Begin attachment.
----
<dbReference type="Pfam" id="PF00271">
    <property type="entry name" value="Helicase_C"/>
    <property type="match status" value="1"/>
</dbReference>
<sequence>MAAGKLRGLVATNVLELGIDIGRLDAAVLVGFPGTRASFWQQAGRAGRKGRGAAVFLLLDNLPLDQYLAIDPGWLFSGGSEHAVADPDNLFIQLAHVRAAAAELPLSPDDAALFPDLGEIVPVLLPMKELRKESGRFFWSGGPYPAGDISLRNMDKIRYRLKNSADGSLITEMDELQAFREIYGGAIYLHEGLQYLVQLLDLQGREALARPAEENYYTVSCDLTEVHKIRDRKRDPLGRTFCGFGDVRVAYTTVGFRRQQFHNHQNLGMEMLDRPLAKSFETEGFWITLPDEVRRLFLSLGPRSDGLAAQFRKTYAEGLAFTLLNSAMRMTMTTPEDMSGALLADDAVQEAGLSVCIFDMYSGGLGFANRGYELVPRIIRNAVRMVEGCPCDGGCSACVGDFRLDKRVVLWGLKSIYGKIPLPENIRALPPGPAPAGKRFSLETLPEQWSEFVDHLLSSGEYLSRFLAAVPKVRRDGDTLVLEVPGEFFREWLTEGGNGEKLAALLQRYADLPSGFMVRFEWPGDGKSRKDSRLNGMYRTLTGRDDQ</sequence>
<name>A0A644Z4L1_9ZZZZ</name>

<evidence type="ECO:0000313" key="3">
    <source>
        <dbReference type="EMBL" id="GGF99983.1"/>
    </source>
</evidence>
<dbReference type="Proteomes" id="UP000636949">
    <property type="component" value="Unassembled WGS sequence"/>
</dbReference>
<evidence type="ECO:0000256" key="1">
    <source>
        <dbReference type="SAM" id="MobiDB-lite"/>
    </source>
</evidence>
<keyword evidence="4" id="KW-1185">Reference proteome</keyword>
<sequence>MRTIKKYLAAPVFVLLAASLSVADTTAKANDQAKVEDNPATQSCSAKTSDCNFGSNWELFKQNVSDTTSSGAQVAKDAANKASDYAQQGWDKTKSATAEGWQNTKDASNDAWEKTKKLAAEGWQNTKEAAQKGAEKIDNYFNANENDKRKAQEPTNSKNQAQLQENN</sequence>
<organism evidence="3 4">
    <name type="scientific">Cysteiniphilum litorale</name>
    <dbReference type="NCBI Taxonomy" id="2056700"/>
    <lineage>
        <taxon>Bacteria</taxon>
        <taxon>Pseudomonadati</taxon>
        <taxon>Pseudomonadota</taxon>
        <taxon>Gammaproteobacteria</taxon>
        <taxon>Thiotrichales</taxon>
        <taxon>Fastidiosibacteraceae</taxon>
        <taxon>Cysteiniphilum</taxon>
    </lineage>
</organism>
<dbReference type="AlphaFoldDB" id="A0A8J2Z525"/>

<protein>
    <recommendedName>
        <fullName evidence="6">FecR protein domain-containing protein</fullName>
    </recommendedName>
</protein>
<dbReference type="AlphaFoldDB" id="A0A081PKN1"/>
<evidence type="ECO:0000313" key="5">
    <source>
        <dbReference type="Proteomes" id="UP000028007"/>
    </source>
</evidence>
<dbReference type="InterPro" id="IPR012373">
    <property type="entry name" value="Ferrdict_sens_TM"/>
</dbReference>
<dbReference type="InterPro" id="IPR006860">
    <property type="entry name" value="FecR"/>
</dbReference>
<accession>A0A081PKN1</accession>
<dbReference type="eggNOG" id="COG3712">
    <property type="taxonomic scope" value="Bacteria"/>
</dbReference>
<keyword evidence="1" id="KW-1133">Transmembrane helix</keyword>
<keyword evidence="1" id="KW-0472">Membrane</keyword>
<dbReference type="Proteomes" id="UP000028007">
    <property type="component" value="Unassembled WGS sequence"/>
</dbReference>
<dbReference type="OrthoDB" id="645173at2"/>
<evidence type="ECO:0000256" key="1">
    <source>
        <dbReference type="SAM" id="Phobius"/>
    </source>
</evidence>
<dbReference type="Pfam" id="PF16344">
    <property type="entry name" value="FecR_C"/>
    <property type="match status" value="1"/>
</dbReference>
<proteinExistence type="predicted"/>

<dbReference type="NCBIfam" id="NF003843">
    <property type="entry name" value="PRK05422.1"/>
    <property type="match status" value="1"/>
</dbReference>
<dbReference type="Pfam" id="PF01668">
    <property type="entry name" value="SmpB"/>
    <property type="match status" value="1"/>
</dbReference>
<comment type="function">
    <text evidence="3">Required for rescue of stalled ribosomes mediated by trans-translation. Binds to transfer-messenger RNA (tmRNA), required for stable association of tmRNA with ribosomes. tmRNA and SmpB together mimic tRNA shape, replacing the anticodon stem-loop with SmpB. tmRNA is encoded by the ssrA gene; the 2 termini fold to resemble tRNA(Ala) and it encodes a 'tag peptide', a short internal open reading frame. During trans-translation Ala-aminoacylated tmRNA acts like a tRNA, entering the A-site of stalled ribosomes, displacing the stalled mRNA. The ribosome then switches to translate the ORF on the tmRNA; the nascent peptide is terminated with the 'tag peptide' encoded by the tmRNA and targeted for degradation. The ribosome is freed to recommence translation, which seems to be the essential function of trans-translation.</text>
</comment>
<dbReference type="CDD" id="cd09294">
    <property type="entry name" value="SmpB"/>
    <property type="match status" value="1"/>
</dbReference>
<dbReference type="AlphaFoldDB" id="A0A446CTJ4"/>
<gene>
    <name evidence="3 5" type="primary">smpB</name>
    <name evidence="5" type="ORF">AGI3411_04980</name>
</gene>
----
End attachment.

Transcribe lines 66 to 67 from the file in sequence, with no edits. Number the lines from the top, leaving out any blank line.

    </source>
</evidence>